I’ve read the narrative of Moses’ encounter with God at the burning bush countless times over the past 21 years. It was the bread and butter of elementary Sunday school classes when I was growing up and I’ve just about memorized every song from The Prince of Egypt, which–aside from its numerous Biblical inaccuracies–is one of the best animated musical films of all time with one of the best film scores produced in the last 25 years (chills. every. time.). But this afternoon, I was struck by God’s description of His response to the suffering of His people in a new, timely way.
From the perspective of the Israelites–who were in the midst of unimaginable suffering–God was distant and inactive. But Scripture records a compassionate, action-oriented response from God:
Then the LORD said, “I have observed the misery of my people in Egypt, and have heard them crying out because of their oppressors. I know about their sufferings, and I have come down to rescue them from the power of the Egyptians and to bring them from the land to a good and spacious land, a land flowing with milk and honey.Exodus 3:7-8a
And even earlier in Exodus–in a rapid succession of clauses connected by the conjunction “and“–we see God’s awareness of His people.
And God heard their groaning; and God remembered his covenant with Abraham, with Isaac, and with Jacob; and God saw the Israelites; and God knew.Exodus 2:24
Even though the Israelites could not see how He was working, God was aware of their situation and He purposed to deliver them. He had ordained their suffering so that His glory might be revealed and His purposes could prevail, but He was acting on their behalf. He would work their slavery for good.
What a comfort to know that we serve and are loved by an active, initiating God!
Here, in 2020, we are not suffering oppression or groaning under the weight of a brutal taskmaster like the Israelites. But our lives are in complete upheaval as state governments and the CDC seek to “flatten the curve” and contain COVID-19. Restaurants are closing, schools are moving instruction online until the end of the year, and news outlets are cranking out story after story about how this extremely contagious disease is altering life for people around the globe.
And many of us may be crying out to God with questions and fears and frustrations as we adapt to a very uncomfortable new normal.
I don’t know where you’re at during this COVID-19 craziness. Perhaps you’re afraid. Perhaps you’re angry. Maybe you have family members who are at risk of the virus doing serious damage if they were to contract it, or maybe you’re separated from friends who feel like home. And if you’re anything like me, you’re trying not to freak out under the crushing pressure of uncertainty (because I’m a BIG planner and the inability to look much further than tomorrow stresses. me. out.).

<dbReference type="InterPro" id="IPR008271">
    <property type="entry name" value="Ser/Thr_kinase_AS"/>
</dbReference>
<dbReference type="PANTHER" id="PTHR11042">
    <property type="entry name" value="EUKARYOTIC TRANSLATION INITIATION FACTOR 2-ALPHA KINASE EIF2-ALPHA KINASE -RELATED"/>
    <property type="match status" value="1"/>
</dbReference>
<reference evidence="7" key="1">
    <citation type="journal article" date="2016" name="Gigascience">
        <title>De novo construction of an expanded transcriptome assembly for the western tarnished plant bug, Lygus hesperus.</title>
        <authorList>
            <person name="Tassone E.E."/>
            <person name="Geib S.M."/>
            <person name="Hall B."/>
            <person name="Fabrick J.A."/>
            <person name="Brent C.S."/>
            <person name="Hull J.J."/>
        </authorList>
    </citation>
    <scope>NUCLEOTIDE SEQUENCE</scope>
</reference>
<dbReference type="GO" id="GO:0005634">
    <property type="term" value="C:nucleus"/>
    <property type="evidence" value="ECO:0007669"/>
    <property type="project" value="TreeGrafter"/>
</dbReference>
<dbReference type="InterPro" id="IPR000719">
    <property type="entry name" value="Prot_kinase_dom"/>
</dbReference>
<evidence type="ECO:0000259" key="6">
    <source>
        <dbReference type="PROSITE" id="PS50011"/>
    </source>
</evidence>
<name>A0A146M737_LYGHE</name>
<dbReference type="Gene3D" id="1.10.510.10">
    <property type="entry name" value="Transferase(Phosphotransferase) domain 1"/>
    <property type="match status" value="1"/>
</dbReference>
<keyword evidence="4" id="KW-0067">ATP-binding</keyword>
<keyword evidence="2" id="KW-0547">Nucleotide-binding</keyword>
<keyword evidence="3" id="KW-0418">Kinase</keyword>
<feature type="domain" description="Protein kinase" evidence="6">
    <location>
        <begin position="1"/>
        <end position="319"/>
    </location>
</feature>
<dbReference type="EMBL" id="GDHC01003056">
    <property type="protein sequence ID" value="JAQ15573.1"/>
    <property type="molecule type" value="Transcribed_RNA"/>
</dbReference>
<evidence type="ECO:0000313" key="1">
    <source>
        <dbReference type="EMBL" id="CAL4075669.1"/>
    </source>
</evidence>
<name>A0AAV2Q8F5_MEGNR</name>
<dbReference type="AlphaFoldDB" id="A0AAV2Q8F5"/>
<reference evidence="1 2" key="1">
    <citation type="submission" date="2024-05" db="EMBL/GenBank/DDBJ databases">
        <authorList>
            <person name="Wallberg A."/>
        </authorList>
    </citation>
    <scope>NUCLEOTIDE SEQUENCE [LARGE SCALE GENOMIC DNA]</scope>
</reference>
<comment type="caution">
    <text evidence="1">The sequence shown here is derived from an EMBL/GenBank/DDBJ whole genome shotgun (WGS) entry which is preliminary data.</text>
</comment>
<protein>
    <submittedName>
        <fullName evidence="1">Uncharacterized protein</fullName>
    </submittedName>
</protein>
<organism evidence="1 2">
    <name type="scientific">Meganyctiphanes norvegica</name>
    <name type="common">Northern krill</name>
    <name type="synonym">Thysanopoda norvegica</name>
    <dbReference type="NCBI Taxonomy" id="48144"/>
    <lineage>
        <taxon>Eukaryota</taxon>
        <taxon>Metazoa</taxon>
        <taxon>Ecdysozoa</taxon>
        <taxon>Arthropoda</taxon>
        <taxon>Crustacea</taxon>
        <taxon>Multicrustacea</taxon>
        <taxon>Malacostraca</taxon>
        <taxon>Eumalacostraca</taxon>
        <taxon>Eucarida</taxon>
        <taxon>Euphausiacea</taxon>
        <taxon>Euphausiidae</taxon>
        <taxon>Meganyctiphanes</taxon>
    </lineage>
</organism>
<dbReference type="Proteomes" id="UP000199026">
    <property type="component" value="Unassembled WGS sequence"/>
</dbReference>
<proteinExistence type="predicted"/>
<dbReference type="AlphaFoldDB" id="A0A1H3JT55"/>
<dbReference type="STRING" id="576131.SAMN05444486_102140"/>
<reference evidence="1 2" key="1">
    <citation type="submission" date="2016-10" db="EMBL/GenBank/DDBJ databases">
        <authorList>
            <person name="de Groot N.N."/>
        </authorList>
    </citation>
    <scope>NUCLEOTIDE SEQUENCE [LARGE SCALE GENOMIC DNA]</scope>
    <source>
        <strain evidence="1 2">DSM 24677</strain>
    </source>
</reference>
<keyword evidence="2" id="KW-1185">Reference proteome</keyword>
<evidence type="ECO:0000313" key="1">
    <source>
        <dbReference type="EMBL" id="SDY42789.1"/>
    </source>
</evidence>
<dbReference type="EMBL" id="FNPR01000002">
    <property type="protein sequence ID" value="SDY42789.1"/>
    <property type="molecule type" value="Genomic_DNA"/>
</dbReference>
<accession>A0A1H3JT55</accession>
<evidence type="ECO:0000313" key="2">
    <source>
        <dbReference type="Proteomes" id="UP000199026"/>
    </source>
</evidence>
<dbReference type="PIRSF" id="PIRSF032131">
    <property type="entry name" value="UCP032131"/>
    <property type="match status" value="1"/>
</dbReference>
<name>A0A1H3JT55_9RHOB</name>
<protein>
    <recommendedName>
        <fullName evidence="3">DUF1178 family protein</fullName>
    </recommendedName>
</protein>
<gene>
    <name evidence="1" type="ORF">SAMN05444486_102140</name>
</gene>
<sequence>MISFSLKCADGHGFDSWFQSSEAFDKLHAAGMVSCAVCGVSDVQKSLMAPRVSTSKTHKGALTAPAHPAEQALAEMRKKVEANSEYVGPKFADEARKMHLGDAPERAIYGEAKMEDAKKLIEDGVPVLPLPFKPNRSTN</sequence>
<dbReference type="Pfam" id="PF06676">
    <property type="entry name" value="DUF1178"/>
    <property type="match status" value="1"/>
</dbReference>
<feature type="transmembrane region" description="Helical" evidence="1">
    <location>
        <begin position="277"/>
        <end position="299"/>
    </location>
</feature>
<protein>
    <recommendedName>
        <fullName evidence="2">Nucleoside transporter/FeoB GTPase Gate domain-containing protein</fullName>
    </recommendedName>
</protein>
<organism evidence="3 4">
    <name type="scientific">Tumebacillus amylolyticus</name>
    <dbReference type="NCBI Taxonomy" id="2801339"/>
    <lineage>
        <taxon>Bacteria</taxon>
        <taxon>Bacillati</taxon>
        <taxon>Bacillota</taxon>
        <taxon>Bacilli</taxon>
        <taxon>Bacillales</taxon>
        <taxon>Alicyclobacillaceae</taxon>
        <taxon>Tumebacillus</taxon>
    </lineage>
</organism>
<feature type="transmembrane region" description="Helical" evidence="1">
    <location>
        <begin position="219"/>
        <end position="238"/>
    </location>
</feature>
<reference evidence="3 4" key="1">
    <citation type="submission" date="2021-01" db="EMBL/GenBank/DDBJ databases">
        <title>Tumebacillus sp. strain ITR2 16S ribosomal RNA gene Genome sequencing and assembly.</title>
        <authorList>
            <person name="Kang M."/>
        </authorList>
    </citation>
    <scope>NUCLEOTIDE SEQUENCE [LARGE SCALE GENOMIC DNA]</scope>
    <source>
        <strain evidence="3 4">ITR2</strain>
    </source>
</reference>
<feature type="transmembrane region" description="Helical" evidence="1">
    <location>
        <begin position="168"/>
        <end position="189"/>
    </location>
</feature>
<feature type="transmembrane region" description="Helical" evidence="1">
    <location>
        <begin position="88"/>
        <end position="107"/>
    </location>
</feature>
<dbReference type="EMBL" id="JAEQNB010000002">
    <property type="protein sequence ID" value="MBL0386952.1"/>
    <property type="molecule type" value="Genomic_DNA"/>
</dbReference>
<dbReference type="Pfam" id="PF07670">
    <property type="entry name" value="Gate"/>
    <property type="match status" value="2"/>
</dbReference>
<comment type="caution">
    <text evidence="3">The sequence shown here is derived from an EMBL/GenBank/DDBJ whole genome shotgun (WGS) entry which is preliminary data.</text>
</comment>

But what I do know is that this pandemic has not caught our God by surprise. He sees. He knows. He has heard our cries, our doubts, our fears, and our frustrations.
And He will use this situation for His glory and for our good–even though we may not see or understand how that might be possible right now.
There is a world of lost, scared, hopeless people who will be more open than ever to hear the good news of the Gospel. Be a voice of hope to your neighbors, friends, and family. Dig into the Word. Wash your hands and sanitize surfaces, keeping in mind that even if you are not at risk from COVID-19, you may come into contact with those who are. Pray fervently for revival. As you take precautions to protect you and your family, look for ways to share the love of Christ. And discipline yourself daily to trust in our good, sovereign, merciful God. He was faithful to the Israelites long ago and He is faithful to us right here, right now–because our God is the same yesterday, today, and forever.
So we do not lose heart. Though our outer self is wasting away, our inner self is being renewed day by day. For this light momentary affliction is preparing for us an eternal weight of glory beyond all comparison, as we look not to the things that are seen but to the things that are unseen. For the things that are seen are transient, but the things that are unseen are eternal.2 Cor. 4:16-18